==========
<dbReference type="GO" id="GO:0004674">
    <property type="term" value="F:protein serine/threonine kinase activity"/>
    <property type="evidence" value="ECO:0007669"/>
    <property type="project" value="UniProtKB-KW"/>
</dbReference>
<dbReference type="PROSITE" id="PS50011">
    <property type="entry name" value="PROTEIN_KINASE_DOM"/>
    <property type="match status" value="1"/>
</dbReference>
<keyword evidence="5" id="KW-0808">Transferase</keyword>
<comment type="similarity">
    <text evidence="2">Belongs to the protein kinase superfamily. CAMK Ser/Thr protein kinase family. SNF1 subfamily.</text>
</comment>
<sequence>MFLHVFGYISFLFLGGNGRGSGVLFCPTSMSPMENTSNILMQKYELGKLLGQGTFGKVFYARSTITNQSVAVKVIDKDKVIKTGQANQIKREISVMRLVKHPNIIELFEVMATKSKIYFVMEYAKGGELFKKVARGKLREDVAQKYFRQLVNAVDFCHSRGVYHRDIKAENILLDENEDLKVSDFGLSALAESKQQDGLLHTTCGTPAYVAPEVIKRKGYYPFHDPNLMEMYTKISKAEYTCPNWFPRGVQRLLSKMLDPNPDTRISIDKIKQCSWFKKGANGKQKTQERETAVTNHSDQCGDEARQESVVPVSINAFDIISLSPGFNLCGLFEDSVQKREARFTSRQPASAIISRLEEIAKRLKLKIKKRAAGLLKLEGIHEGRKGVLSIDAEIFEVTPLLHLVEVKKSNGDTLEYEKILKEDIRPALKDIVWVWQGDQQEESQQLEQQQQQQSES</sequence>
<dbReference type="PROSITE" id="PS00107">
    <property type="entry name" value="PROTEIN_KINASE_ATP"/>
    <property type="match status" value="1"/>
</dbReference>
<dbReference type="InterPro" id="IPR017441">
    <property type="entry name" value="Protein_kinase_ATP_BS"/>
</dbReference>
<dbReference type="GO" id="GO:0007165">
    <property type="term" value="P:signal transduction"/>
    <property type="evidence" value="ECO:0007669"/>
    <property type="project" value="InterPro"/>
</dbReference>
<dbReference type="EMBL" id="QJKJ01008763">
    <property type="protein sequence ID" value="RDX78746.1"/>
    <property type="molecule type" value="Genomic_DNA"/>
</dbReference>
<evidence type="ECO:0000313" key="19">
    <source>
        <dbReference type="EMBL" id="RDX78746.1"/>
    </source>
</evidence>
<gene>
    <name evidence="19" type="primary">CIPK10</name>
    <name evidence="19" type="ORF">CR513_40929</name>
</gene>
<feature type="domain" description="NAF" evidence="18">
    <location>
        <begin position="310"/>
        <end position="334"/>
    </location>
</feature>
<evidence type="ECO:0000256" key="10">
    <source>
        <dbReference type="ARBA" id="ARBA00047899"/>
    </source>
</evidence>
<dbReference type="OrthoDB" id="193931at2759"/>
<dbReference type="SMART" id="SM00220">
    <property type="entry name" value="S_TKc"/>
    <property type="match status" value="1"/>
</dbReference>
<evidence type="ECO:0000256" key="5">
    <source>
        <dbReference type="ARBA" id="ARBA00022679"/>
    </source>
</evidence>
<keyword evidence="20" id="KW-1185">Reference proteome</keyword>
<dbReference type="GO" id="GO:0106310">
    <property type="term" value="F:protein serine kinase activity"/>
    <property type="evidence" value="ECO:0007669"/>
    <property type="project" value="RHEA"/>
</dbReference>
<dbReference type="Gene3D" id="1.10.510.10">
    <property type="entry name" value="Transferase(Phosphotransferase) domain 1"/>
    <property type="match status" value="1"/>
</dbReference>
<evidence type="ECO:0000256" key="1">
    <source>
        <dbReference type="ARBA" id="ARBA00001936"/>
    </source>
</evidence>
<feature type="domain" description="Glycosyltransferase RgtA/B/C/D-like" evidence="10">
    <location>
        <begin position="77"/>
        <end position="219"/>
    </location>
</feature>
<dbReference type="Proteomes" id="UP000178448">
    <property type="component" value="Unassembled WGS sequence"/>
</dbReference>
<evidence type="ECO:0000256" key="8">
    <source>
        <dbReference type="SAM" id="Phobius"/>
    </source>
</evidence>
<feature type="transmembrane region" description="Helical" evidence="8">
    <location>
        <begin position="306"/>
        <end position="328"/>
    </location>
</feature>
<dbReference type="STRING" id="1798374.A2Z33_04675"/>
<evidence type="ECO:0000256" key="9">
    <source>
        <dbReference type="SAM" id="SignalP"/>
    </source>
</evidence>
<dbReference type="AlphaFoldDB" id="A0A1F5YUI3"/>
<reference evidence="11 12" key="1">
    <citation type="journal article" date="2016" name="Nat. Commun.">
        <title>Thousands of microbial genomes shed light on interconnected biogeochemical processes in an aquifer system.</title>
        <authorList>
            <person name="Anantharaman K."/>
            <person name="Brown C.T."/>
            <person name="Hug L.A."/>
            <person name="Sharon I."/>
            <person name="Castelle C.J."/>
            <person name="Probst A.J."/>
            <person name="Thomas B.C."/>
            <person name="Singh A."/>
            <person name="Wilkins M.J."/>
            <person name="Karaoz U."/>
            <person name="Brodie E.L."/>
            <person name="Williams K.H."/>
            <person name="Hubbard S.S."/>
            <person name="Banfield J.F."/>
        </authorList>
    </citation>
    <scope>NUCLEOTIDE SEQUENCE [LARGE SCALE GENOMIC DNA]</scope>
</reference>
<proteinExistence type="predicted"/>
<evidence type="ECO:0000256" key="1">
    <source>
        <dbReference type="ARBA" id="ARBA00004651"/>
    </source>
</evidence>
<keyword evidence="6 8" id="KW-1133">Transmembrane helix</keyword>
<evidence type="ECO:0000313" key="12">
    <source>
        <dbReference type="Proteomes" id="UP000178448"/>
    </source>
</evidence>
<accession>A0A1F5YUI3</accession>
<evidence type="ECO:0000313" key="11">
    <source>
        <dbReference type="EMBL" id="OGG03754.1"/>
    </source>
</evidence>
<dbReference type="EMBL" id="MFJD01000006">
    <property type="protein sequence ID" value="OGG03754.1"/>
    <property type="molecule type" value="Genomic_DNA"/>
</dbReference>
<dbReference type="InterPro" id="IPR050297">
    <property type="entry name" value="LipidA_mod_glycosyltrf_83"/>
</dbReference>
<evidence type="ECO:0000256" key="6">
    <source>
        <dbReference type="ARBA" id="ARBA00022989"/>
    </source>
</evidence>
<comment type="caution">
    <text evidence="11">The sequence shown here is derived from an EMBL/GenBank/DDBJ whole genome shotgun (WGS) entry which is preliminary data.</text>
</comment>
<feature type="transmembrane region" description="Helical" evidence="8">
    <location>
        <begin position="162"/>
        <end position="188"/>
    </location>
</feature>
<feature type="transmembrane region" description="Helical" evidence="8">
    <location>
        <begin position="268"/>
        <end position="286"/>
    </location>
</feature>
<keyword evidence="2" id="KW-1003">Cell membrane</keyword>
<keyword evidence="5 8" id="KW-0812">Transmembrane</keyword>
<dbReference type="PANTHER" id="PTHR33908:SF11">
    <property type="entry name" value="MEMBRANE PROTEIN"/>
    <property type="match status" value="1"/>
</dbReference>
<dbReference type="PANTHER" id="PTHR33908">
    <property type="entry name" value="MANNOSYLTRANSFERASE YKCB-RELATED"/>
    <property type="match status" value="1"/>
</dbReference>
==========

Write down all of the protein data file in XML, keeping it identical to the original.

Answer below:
<dbReference type="GO" id="GO:0004674">
    <property type="term" value="F:protein serine/threonine kinase activity"/>
    <property type="evidence" value="ECO:0007669"/>
    <property type="project" value="UniProtKB-KW"/>
</dbReference>
<dbReference type="PROSITE" id="PS50011">
    <property type="entry name" value="PROTEIN_KINASE_DOM"/>
    <property type="match status" value="1"/>
</dbReference>
<keyword evidence="5" id="KW-0808">Transferase</keyword>
<comment type="similarity">
    <text evidence="2">Belongs to the protein kinase superfamily. CAMK Ser/Thr protein kinase family. SNF1 subfamily.</text>
</comment>
<sequence>MFLHVFGYISFLFLGGNGRGSGVLFCPTSMSPMENTSNILMQKYELGKLLGQGTFGKVFYARSTITNQSVAVKVIDKDKVIKTGQANQIKREISVMRLVKHPNIIELFEVMATKSKIYFVMEYAKGGELFKKVARGKLREDVAQKYFRQLVNAVDFCHSRGVYHRDIKAENILLDENEDLKVSDFGLSALAESKQQDGLLHTTCGTPAYVAPEVIKRKGYYPFHDPNLMEMYTKISKAEYTCPNWFPRGVQRLLSKMLDPNPDTRISIDKIKQCSWFKKGANGKQKTQERETAVTNHSDQCGDEARQESVVPVSINAFDIISLSPGFNLCGLFEDSVQKREARFTSRQPASAIISRLEEIAKRLKLKIKKRAAGLLKLEGIHEGRKGVLSIDAEIFEVTPLLHLVEVKKSNGDTLEYEKILKEDIRPALKDIVWVWQGDQQEESQQLEQQQQQQSES</sequence>
<dbReference type="PROSITE" id="PS00107">
    <property type="entry name" value="PROTEIN_KINASE_ATP"/>
    <property type="match status" value="1"/>
</dbReference>
<dbReference type="InterPro" id="IPR017441">
    <property type="entry name" value="Protein_kinase_ATP_BS"/>
</dbReference>
<dbReference type="GO" id="GO:0007165">
    <property type="term" value="P:signal transduction"/>
    <property type="evidence" value="ECO:0007669"/>
    <property type="project" value="InterPro"/>
</dbReference>
<dbReference type="EMBL" id="QJKJ01008763">
    <property type="protein sequence ID" value="RDX78746.1"/>
    <property type="molecule type" value="Genomic_DNA"/>
</dbReference>
<evidence type="ECO:0000313" key="19">
    <source>
        <dbReference type="EMBL" id="RDX78746.1"/>
    </source>
</evidence>
<gene>
    <name evidence="19" type="primary">CIPK10</name>
    <name evidence="19" type="ORF">CR513_40929</name>
</gene>
<feature type="domain" description="NAF" evidence="18">
    <location>
        <begin position="310"/>
        <end position="334"/>
    </location>
</feature>
<evidence type="ECO:0000256" key="10">
    <source>
        <dbReference type="ARBA" id="ARBA00047899"/>
    </source>
</evidence>
<dbReference type="OrthoDB" id="193931at2759"/>
<dbReference type="SMART" id="SM00220">
    <property type="entry name" value="S_TKc"/>
    <property type="match status" value="1"/>
</dbReference>
<evidence type="ECO:0000256" key="5">
    <source>
        <dbReference type="ARBA" id="ARBA00022679"/>
    </source>
</evidence>
<keyword evidence="20" id="KW-1185">Reference proteome</keyword>
<dbReference type="GO" id="GO:0106310">
    <property type="term" value="F:protein serine kinase activity"/>
    <property type="evidence" value="ECO:0007669"/>
    <property type="project" value="RHEA"/>
</dbReference>
<dbReference type="Gene3D" id="1.10.510.10">
    <property type="entry name" value="Transferase(Phosphotransferase) domain 1"/>
    <property type="match status" value="1"/>
</dbReference>
<evidence type="ECO:0000256" key="1">
    <source>
        <dbReference type="ARBA" id="ARBA00001936"/>
    </source>
</evidence>
<feature type="domain" description="Glycosyltransferase RgtA/B/C/D-like" evidence="10">
    <location>
        <begin position="77"/>
        <end position="219"/>
    </location>
</feature>
<dbReference type="Proteomes" id="UP000178448">
    <property type="component" value="Unassembled WGS sequence"/>
</dbReference>
<evidence type="ECO:0000256" key="8">
    <source>
        <dbReference type="SAM" id="Phobius"/>
    </source>
</evidence>
<feature type="transmembrane region" description="Helical" evidence="8">
    <location>
        <begin position="306"/>
        <end position="328"/>
    </location>
</feature>
<dbReference type="STRING" id="1798374.A2Z33_04675"/>
<evidence type="ECO:0000256" key="9">
    <source>
        <dbReference type="SAM" id="SignalP"/>
    </source>
</evidence>
<dbReference type="AlphaFoldDB" id="A0A1F5YUI3"/>
<reference evidence="11 12" key="1">
    <citation type="journal article" date="2016" name="Nat. Commun.">
        <title>Thousands of microbial genomes shed light on interconnected biogeochemical processes in an aquifer system.</title>
        <authorList>
            <person name="Anantharaman K."/>
            <person name="Brown C.T."/>
            <person name="Hug L.A."/>
            <person name="Sharon I."/>
            <person name="Castelle C.J."/>
            <person name="Probst A.J."/>
            <person name="Thomas B.C."/>
            <person name="Singh A."/>
            <person name="Wilkins M.J."/>
            <person name="Karaoz U."/>
            <person name="Brodie E.L."/>
            <person name="Williams K.H."/>
            <person name="Hubbard S.S."/>
            <person name="Banfield J.F."/>
        </authorList>
    </citation>
    <scope>NUCLEOTIDE SEQUENCE [LARGE SCALE GENOMIC DNA]</scope>
</reference>
<proteinExistence type="predicted"/>
<evidence type="ECO:0000256" key="1">
    <source>
        <dbReference type="ARBA" id="ARBA00004651"/>
    </source>
</evidence>
<keyword evidence="6 8" id="KW-1133">Transmembrane helix</keyword>
<evidence type="ECO:0000313" key="12">
    <source>
        <dbReference type="Proteomes" id="UP000178448"/>
    </source>
</evidence>
<accession>A0A1F5YUI3</accession>
<evidence type="ECO:0000313" key="11">
    <source>
        <dbReference type="EMBL" id="OGG03754.1"/>
    </source>
</evidence>
<dbReference type="EMBL" id="MFJD01000006">
    <property type="protein sequence ID" value="OGG03754.1"/>
    <property type="molecule type" value="Genomic_DNA"/>
</dbReference>
<dbReference type="InterPro" id="IPR050297">
    <property type="entry name" value="LipidA_mod_glycosyltrf_83"/>
</dbReference>
<evidence type="ECO:0000256" key="6">
    <source>
        <dbReference type="ARBA" id="ARBA00022989"/>
    </source>
</evidence>
<comment type="caution">
    <text evidence="11">The sequence shown here is derived from an EMBL/GenBank/DDBJ whole genome shotgun (WGS) entry which is preliminary data.</text>
</comment>
<feature type="transmembrane region" description="Helical" evidence="8">
    <location>
        <begin position="162"/>
        <end position="188"/>
    </location>
</feature>
<feature type="transmembrane region" description="Helical" evidence="8">
    <location>
        <begin position="268"/>
        <end position="286"/>
    </location>
</feature>
<keyword evidence="2" id="KW-1003">Cell membrane</keyword>
<keyword evidence="5 8" id="KW-0812">Transmembrane</keyword>
<dbReference type="PANTHER" id="PTHR33908:SF11">
    <property type="entry name" value="MEMBRANE PROTEIN"/>
    <property type="match status" value="1"/>
</dbReference>
<dbReference type="PANTHER" id="PTHR33908">
    <property type="entry name" value="MANNOSYLTRANSFERASE YKCB-RELATED"/>
    <property type="match status" value="1"/>
</dbReference>